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Any of several heterooligomeric complexes containing multiple septins. A faint structure formed of septins found at the leading edge of growth in germ tubes and hyphae in fungal cells growing filamentously. This cap of septins colocalizes with a region of the plasma membrane that is rich in ergosterol. Organized structure of distinctive morphology and function, not bounded by a lipid bilayer membrane and occurring within the cell. Includes ribosomes, the cytoskeleton and chromosomes. The part of the cytoskeleton (the internal framework of a cell) composed of septins and associated proteins. Includes septin cytoskeleton-associated complexes. A tight ring-shaped structure that forms in the division plane at the site of cytokinesis; composed of members of the conserved family of filament-forming proteins called septins as well as septin-associated proteins. This type of septin structure is observed at the bud neck of budding fungal cells, at the site of cell division in animal cells, at the junction between the mother cell and a pseudohyphal projection, and also within hyphae of filamentous fungi at sites where a septum will form. A diffuse ring composed of a series of septin bars that run parallel to the long axis of the cell. This type of septin structure has been observed in a number of locations associated with polarized grown and/or deposition of new membrane, but not with cytokinesis, such as at the shmoo (mating projection) neck, at the junction between the mother cell and the germ tube (hypha) of a fungal cell growing filamentously. A pair of rings that flank the site of cell division, formed by splitting of the septin ring (or collar) prior to cytokinesis; this double ring structure is thought to trap proteins needed for cytokinesis or the formation of the new membrane or cell wall between the two septin rings. Split septin rings are known to occur in budding yeast cells and probably occur in other cell types as well. A tubular, hourglass-shaped structure composed of highly ordered arrays of septin filaments; in budding yeast cells, the septin collar forms from the initial septin ring by expanding into the daughter cell. Any of the various filamentous elements that form the internal framework of cells, and typically remain after treatment of the cells with mild detergent to remove membrane constituents and soluble components of the cytoplasm. The term embraces intermediate filaments, microfilaments, microtubules, the microtrabecular lattice, and other structures characterized by a polymeric filamentous nature and long-range order within the cell. The various elements of the cytoskeleton not only serve in the maintenance of cellular shape but also have roles in other cellular functions, including cellular movement, cell division, endocytosis, and movement of organelles. Arrays of septin filaments, or bars, found in a series of filamentous structures. Such structures have been observed in the prospore membrane during spore formation in S. cerevisiae and in the chlamydospore membrane during chlamydospore formation in C. albicans. Any of a series of structures composed of septins and septin-associated proteins localized to the cleavage plane which are involved in cytokinesis.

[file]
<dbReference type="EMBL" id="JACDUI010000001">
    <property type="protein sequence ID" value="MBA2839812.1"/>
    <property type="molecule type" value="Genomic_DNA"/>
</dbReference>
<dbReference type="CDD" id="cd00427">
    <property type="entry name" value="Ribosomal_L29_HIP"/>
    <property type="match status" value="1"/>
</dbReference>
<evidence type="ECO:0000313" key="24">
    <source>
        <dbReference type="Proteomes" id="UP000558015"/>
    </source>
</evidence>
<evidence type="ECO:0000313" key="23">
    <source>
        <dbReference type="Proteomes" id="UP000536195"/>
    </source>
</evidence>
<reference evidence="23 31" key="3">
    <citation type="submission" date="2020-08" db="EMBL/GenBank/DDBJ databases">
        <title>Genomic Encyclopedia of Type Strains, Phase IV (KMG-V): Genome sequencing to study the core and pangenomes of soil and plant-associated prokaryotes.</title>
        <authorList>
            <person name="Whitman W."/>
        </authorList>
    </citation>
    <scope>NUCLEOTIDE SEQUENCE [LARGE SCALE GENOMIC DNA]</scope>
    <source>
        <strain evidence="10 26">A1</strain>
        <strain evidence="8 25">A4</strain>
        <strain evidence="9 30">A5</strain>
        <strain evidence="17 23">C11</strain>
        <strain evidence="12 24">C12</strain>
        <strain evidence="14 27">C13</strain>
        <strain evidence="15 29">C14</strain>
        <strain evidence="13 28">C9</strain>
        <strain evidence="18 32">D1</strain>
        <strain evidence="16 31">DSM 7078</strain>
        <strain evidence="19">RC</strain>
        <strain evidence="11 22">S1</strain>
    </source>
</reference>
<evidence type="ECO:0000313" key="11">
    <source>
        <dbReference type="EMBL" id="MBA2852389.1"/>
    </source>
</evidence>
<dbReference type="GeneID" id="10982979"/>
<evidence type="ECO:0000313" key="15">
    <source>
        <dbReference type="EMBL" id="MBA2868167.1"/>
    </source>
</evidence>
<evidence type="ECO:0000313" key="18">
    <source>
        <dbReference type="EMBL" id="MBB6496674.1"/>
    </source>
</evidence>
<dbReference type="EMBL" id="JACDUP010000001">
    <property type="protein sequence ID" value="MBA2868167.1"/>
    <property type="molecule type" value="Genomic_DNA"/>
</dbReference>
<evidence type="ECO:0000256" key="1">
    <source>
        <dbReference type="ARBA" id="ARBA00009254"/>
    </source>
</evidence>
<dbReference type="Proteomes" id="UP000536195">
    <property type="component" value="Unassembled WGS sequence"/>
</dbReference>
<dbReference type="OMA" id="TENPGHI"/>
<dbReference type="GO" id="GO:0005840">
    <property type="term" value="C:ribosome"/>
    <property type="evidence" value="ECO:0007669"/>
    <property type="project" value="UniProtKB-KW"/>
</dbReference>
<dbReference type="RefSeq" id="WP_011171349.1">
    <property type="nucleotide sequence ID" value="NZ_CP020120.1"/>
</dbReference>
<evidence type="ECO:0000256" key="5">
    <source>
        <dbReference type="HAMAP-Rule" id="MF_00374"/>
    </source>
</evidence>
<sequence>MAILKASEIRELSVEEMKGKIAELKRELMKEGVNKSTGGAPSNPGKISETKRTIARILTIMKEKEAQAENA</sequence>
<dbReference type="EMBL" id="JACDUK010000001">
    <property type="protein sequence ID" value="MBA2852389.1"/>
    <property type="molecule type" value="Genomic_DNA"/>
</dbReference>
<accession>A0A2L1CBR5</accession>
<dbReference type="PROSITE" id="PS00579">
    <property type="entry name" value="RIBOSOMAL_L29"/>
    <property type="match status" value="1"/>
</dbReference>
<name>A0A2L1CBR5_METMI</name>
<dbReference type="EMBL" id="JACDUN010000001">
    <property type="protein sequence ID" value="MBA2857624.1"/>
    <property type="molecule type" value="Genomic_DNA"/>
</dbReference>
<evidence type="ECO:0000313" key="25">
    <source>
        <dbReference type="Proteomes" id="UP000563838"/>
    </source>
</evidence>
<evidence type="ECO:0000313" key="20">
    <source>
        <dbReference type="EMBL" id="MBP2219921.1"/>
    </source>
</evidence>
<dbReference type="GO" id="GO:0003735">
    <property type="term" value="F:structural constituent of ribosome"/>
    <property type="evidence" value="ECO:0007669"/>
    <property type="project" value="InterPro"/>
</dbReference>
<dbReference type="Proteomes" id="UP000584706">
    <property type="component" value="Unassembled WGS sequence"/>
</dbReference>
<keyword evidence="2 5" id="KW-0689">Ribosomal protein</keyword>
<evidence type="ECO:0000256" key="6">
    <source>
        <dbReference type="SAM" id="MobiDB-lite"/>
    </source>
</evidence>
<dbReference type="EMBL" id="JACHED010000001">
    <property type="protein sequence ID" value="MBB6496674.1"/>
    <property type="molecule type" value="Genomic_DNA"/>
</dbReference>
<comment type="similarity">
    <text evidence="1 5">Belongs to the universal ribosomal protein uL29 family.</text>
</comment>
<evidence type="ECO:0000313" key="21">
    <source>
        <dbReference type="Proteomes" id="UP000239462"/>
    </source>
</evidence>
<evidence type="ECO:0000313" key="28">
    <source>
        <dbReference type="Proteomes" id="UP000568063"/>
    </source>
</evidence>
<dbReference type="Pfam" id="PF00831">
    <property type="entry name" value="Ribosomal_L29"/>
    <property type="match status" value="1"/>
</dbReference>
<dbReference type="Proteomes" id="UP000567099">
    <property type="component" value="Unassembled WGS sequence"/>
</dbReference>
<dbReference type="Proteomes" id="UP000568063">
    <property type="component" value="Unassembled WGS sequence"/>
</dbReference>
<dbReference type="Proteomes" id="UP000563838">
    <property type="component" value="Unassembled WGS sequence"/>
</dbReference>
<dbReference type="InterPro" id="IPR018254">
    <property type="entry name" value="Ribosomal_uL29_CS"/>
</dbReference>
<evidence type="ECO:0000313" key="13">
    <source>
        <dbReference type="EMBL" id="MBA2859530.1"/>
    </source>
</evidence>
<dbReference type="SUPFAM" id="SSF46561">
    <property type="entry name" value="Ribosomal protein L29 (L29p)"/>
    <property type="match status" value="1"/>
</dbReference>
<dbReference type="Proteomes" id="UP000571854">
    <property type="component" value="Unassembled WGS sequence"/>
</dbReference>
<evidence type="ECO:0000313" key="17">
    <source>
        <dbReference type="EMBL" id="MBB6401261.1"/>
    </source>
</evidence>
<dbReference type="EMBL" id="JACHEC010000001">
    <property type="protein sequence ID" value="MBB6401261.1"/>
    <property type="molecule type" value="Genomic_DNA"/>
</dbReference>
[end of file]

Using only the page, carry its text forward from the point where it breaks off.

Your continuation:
View Gene Ontology (GO) Term


Name: septin cytoskeleton
Acc: GO:0032156
Aspect: Cellular Component
Desc: The part of the cytoskeleton (the internal framework of a cell) composed of septins and associated proteins. Includes septin cytoskeleton-associated complexes.
Proteins in PDR annotated with:
   This term: 0
   Term or descendants: 80 [Search]


GO:0032156 - septin cytoskeleton (interactive image map)

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Created and Maintained by: Michael Riffle